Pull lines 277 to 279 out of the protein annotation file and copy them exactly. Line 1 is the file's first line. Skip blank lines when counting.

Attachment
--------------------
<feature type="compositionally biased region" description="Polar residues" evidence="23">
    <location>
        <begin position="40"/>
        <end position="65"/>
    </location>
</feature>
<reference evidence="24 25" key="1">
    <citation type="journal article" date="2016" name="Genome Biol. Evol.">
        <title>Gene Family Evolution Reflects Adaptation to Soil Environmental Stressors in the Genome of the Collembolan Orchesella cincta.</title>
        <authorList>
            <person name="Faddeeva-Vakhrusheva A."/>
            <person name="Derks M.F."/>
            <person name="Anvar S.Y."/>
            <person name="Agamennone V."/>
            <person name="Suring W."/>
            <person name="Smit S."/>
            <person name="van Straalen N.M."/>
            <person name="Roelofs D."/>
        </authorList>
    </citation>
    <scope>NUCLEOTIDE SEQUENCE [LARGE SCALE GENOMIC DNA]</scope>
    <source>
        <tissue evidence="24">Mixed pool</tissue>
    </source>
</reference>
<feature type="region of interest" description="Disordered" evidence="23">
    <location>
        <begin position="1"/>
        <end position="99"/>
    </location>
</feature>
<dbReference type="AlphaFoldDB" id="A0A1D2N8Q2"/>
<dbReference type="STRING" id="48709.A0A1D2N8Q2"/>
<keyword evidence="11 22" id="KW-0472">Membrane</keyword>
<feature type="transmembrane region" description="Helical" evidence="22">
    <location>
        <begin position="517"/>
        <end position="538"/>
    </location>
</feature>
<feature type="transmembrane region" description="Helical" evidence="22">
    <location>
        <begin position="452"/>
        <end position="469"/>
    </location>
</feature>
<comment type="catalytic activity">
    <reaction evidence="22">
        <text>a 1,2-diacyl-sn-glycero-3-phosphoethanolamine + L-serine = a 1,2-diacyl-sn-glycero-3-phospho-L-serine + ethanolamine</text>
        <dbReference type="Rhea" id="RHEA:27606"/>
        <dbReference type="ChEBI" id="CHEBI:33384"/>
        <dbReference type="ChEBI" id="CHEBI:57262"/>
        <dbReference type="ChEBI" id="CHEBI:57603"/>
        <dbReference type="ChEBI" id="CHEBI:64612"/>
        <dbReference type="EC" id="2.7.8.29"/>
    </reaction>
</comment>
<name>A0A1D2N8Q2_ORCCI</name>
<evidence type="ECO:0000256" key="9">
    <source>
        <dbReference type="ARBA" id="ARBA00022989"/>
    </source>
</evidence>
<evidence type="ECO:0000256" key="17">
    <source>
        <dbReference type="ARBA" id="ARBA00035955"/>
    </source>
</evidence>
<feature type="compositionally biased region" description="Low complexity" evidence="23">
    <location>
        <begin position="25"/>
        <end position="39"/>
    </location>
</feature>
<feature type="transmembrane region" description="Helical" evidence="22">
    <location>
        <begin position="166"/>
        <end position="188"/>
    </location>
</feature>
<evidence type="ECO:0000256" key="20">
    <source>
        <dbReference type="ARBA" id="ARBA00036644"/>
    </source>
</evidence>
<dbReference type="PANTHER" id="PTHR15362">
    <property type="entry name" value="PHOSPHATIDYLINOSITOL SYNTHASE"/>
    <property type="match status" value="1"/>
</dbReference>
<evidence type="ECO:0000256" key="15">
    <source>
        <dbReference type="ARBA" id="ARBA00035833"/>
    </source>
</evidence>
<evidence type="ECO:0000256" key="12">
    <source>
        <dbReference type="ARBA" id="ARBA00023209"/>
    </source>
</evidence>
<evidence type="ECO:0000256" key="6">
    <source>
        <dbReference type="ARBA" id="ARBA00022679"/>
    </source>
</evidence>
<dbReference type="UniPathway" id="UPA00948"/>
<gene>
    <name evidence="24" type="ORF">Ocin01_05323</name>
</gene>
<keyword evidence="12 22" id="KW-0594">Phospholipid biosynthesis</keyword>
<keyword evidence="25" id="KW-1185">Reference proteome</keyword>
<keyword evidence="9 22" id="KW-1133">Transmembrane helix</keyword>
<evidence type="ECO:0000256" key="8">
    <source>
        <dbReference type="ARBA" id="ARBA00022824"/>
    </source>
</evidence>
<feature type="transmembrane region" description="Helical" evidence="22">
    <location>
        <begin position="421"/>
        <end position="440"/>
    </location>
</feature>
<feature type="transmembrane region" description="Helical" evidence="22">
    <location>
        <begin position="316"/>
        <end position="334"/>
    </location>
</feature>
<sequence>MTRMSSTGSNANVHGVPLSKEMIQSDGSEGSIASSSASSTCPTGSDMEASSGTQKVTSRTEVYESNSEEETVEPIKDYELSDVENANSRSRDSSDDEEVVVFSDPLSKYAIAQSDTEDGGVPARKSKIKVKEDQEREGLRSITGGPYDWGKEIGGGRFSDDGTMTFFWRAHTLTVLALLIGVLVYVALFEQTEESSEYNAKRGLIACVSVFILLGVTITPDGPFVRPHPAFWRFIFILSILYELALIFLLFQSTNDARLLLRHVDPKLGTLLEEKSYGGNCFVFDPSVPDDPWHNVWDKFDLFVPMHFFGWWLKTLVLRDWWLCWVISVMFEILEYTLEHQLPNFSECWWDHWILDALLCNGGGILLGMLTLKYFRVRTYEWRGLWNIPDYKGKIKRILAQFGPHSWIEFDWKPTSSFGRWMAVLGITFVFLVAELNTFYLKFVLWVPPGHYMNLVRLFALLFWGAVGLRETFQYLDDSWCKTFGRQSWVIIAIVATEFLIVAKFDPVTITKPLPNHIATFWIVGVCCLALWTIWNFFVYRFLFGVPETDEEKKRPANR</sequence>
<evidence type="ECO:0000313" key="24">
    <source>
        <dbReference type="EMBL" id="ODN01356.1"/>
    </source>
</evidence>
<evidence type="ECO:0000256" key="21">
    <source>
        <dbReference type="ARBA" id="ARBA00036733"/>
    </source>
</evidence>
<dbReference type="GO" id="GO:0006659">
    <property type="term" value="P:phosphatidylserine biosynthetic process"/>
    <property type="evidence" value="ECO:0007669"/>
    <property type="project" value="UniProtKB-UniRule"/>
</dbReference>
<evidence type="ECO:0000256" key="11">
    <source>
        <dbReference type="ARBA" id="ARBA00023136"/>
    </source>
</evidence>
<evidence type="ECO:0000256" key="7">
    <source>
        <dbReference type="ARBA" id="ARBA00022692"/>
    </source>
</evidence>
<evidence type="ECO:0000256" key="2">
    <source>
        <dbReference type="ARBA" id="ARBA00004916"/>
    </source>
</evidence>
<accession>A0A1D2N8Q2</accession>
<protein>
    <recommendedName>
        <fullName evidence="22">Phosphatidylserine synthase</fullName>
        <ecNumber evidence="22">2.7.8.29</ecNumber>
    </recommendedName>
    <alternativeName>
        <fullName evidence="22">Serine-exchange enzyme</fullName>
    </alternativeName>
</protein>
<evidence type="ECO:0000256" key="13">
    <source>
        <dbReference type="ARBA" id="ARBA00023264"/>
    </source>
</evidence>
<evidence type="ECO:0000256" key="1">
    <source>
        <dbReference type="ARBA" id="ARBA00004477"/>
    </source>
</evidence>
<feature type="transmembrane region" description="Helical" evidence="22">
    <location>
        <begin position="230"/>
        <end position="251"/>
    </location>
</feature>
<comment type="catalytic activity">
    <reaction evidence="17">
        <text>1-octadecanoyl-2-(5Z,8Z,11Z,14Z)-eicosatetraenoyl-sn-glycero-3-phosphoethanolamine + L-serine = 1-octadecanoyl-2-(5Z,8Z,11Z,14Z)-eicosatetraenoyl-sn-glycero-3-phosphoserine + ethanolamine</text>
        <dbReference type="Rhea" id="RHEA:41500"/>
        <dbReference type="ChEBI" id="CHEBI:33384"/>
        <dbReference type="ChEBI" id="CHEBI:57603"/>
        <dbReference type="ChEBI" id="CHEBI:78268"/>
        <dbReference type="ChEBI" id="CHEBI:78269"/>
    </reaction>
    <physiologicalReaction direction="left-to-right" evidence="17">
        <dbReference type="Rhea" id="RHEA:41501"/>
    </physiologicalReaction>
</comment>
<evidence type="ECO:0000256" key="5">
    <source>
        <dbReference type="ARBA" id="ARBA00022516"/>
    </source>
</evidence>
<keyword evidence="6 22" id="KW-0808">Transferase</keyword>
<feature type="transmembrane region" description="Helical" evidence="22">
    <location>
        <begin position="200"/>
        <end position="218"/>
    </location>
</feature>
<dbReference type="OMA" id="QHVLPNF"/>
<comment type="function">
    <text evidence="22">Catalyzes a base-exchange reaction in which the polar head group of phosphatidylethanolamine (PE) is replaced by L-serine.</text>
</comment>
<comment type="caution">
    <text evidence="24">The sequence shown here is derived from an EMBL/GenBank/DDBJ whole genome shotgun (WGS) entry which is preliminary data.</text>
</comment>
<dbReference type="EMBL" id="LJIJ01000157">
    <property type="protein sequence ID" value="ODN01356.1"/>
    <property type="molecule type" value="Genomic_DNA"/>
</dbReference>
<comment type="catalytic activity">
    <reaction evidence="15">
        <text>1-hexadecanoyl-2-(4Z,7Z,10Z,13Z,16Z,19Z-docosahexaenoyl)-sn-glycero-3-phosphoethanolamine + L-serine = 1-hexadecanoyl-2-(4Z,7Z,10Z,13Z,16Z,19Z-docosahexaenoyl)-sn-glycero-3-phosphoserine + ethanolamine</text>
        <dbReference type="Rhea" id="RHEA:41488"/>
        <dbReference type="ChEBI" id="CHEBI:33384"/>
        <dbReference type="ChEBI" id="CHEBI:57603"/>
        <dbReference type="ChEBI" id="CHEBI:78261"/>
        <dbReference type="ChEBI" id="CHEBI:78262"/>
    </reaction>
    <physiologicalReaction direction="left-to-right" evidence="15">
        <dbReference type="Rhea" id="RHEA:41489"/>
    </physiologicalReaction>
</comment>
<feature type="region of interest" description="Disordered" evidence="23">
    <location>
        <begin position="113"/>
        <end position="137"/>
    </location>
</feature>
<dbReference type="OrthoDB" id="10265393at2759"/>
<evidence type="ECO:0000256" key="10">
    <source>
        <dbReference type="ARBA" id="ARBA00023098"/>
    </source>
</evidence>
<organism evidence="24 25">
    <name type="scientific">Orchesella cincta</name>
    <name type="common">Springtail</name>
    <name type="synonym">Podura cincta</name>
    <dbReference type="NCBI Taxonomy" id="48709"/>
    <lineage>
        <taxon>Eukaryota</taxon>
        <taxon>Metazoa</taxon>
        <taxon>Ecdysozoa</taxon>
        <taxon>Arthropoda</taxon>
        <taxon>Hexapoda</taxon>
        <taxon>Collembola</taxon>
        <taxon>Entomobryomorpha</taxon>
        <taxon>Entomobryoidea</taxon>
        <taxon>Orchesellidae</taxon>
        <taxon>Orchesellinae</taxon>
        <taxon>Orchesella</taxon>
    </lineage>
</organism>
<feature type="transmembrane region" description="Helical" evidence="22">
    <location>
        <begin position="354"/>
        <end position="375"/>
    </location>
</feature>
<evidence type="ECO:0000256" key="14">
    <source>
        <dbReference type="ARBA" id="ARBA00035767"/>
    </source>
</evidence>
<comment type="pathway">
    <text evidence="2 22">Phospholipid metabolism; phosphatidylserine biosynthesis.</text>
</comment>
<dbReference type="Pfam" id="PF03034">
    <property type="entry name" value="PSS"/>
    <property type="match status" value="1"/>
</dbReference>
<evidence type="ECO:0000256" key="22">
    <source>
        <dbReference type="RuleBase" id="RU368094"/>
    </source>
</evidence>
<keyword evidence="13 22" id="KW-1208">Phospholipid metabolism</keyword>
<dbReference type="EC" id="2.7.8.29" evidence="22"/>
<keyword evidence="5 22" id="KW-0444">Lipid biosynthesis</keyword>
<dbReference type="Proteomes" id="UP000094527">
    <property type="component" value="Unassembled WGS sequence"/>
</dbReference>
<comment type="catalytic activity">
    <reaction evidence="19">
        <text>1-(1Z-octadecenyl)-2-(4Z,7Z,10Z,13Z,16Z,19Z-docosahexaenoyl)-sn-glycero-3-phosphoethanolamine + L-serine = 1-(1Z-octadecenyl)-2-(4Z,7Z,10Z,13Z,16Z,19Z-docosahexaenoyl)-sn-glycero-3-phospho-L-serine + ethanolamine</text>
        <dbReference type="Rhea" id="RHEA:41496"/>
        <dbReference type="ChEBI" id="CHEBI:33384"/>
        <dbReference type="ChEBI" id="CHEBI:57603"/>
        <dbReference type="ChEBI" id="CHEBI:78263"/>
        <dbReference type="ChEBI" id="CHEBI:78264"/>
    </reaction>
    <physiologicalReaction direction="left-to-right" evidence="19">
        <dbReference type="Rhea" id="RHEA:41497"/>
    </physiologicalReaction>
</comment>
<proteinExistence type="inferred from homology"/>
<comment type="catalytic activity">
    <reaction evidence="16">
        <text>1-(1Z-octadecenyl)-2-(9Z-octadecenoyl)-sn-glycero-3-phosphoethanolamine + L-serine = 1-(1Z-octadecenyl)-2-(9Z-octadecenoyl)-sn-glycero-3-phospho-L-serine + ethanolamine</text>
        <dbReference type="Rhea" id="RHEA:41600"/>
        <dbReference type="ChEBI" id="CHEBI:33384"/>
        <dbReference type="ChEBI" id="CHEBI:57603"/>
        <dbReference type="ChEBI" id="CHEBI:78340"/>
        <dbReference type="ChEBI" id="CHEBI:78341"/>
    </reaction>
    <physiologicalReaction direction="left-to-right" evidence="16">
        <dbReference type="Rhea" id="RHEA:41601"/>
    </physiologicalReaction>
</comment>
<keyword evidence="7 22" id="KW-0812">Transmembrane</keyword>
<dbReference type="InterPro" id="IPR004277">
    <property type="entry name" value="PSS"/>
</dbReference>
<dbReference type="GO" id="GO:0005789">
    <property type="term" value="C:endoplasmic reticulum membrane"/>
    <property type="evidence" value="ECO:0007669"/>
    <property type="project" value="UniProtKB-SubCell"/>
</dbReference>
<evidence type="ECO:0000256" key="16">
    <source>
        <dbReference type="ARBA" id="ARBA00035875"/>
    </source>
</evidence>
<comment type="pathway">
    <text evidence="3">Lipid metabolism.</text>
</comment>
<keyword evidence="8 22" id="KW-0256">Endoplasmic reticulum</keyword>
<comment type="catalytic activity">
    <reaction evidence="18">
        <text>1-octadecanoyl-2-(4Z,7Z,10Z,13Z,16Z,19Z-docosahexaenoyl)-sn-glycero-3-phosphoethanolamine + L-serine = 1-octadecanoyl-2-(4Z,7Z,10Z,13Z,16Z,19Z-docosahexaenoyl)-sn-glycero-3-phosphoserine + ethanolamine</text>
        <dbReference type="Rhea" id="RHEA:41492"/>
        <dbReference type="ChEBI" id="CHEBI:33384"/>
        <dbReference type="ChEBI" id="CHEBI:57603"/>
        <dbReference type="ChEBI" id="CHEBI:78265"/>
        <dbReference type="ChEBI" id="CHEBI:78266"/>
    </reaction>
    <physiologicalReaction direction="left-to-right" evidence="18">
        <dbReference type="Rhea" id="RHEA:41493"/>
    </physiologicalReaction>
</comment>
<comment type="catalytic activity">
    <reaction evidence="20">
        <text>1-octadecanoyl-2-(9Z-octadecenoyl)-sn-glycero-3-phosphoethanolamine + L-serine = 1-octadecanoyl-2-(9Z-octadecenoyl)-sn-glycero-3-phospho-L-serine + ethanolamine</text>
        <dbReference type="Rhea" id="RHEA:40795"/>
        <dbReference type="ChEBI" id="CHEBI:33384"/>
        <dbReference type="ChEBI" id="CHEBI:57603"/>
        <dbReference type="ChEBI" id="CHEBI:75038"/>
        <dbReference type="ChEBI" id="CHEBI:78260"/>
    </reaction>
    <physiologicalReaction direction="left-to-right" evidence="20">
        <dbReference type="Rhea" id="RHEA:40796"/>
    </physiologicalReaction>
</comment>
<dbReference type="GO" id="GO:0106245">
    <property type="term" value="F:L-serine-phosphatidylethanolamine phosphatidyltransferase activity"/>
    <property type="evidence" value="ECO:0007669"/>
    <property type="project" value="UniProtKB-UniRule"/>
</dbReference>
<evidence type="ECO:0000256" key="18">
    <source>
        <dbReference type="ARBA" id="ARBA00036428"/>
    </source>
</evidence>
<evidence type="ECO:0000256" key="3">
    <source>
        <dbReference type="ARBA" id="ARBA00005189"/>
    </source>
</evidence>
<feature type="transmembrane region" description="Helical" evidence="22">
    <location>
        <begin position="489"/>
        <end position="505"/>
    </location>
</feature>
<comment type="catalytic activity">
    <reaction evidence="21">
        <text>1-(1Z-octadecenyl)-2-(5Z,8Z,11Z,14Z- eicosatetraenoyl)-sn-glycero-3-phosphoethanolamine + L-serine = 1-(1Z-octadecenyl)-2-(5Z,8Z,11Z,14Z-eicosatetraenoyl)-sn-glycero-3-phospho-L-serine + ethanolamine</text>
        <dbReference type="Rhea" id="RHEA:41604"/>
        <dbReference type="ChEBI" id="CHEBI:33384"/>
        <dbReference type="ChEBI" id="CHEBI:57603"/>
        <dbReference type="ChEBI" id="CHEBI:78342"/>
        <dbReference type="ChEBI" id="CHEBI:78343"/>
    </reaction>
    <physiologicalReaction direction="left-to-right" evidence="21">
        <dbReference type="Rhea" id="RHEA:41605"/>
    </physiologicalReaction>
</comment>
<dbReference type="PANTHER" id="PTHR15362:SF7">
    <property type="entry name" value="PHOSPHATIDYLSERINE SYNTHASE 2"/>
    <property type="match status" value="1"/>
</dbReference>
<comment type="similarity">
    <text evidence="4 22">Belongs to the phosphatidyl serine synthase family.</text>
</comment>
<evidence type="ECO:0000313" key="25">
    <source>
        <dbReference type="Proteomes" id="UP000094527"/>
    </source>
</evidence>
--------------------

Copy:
<comment type="pathway">
    <text evidence="2 22">Phospholipid metabolism; phosphatidylserine biosynthesis.</text>
</comment>